A woman with stage 4 cancer has said she would rather be made homeless than accept a ‘rubbish’ council house.
Liz Kovacs, who is suffering from severe mobility issues due to bone cancer, says Ealing Council has repeatedly offered her unsuitable, dirty or poorly maintained homes.
“Rats, mould, asbestos,” Ms Kovacs told the Local Democracy Reporting Service (LDRS), “every day for three and a half years, every day [the council] has stressed me.” Previously, Ms Kovacs had detailed how she felt the council had ‘forced’ her to accept a home in Hanwell against the advice of an occupational therapist who assessed it as unsuitable for her needs.
She took a video of the inside of the property which she said showed signs of damp and rotting floorboards. She also showed LDRS an asbestos report of the property which shows that it was present at low levels.
Ms Kovacs says it is evidence of the standard of property the council is offering her, while the council have strongly refuted the insinuation that they would knowingly put a resident in a property that would cause health risks.
Furthermore, it says that Ms Kovacs was shown a void property, which is still set to be renovated, with any dangerous asbestos being removed before she would have been moved into the property. After a review of its suitability, the Hanwell property offer was withdrawn by the council because it didn’t have level access internally and there is not enough space to manoeuvre a wheelchair – something Ms Kovacs increasingly requires.
She was then offered another property, this time a bungalow in Southall. Ms Kovacs took photos showing huge piles of rubbish stacked up in the courtyard in front of her windows.
The property also lacked a bath, something that Ms Kovacs says is crucial for her pain management. She added: “I need a bath for my back, it helps me feel better, I take them three times a day.”
Although frail, Ms Kovacs seemed furious with the council because of the offer. “Why do they offer me this s***?!” she asked, “it’s rubbish.”
“They say if I don’t take it I will be homeless, I tell you, I would rather be homeless than live there.”
The Ealing resident currently lives in the condemned housing block Jerome Tower in Acton where LDRS spoke to her about her housing situation a few months ago. Since then Ms Kovacs’ condition has continued to worsen increasingly affecting her mobility and requiring her to have more hospital visits.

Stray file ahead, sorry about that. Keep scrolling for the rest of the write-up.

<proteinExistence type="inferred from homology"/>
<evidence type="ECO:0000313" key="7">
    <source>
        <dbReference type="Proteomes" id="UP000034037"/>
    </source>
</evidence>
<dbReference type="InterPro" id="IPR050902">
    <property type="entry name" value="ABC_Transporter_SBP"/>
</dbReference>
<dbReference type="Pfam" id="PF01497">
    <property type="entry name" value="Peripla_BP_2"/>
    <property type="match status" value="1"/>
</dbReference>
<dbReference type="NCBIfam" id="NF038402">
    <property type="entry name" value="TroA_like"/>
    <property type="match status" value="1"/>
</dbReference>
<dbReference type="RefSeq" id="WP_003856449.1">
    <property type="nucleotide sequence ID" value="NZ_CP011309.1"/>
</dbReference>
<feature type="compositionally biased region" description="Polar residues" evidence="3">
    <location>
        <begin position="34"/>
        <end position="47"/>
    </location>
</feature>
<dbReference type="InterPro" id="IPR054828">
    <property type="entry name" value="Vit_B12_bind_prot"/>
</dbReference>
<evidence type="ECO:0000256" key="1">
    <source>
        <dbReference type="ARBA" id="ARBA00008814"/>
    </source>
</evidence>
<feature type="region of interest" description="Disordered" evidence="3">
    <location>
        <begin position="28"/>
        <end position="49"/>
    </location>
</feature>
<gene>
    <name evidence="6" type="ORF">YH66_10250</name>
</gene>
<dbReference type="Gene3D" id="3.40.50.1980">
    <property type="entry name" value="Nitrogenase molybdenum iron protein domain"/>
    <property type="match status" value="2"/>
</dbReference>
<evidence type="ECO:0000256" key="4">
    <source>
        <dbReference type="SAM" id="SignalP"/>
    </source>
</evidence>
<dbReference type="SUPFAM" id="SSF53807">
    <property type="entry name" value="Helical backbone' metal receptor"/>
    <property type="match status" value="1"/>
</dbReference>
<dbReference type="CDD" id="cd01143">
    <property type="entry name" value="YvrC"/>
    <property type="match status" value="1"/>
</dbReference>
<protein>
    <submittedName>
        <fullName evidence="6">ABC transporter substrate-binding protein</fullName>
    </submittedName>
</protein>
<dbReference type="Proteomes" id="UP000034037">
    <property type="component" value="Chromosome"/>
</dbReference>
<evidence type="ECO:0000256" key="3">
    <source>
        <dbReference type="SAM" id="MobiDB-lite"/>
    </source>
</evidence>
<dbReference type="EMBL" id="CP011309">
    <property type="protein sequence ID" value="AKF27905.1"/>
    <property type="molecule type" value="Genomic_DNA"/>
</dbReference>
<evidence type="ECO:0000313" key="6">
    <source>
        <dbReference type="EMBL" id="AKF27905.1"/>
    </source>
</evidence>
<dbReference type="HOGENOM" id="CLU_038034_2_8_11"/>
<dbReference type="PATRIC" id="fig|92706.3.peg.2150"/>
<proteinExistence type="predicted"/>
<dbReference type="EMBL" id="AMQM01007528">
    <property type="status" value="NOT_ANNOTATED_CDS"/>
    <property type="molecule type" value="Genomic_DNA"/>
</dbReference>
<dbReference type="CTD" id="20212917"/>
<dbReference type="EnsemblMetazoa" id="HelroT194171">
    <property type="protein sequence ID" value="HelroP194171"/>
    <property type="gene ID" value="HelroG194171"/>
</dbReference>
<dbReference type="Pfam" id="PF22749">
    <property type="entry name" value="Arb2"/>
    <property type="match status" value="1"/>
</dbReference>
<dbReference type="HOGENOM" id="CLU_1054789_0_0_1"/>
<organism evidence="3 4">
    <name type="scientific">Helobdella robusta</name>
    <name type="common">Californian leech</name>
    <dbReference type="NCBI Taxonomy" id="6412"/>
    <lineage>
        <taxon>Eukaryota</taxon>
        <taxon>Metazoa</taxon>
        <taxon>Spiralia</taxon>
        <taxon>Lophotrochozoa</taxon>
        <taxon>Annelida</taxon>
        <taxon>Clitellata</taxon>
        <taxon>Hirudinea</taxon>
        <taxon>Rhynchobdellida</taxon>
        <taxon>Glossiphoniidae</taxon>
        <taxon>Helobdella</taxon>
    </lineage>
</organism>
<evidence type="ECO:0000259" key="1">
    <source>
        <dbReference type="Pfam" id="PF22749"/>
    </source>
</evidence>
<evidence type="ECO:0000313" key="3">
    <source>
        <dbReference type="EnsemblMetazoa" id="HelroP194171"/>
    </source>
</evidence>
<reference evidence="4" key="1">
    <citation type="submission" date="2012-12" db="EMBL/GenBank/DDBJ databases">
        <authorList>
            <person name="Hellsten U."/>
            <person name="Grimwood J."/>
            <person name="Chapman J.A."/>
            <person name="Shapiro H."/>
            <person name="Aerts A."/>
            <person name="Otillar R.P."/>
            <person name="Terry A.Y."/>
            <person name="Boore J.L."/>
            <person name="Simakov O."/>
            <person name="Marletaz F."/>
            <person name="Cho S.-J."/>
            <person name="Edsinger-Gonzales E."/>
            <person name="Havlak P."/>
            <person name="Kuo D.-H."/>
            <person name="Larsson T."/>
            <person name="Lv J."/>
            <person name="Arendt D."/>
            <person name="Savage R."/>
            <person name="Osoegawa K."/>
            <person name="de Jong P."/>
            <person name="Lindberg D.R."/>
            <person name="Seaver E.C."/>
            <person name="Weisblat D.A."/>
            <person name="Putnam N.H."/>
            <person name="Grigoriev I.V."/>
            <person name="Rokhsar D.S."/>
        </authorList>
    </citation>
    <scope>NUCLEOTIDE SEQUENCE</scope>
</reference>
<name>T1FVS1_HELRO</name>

The decision was made by the council to withdraw the Southall property because it was deemed to be too far from Ealing Hospital. The council also made it clear that the piles of rubbish outside the property would have been removed before Ms Kovacs moved in had she accepted the offer.
The tiring process of fighting for a place to live has left the terminally ill woman exhausted. Speaking to LDRS about her current situation, Ms Kovacs says she wants the council to ‘leave me alone’.
She added: “I can’t move [house] this year, I’m too ill, it’s too cold, I can barely physically move. “I don’t have money to move, I can’t afford to pay for removal [services].”
Ms Kovacs says since she rejected the last place the council have offered her another place in Acton, but she says she is too exhausted to view it and it doesn’t have key features she needs. She said: “They are not listening, I have told them I need a bath, but everywhere they offer me doesn’t have one.”
Despite her fears, the council have said that Ms Kovacs will not be made homeless. However, her hopes of being able to remain in Jerome Tower until next year seems unlikely with the council aiming to rehouse or remove all the remaining tenants by November.
The council say that have made rehousing Ms Kovacs a top priority. A council spokesman said: “Throughout, we have been sympathetic to the very difficult circumstances Mrs Kovacs is facing, and our housing team has worked diligently to rehouse Ms Kovacs and her son. Given the seriousness of her medical situation, Ms Kovacs is in our top priority band for a council home.
“The situation is ongoing, and we appreciate that Mrs Kovacs’ significant medical needs mean she has to live in a specific geographic area and requires a particular type of home, which is not commonly available.
“We will continue to urgently search for a suitable home that meets her housing needs.”
Ms Kovacs has a gofundme page. You can donate by clicking here.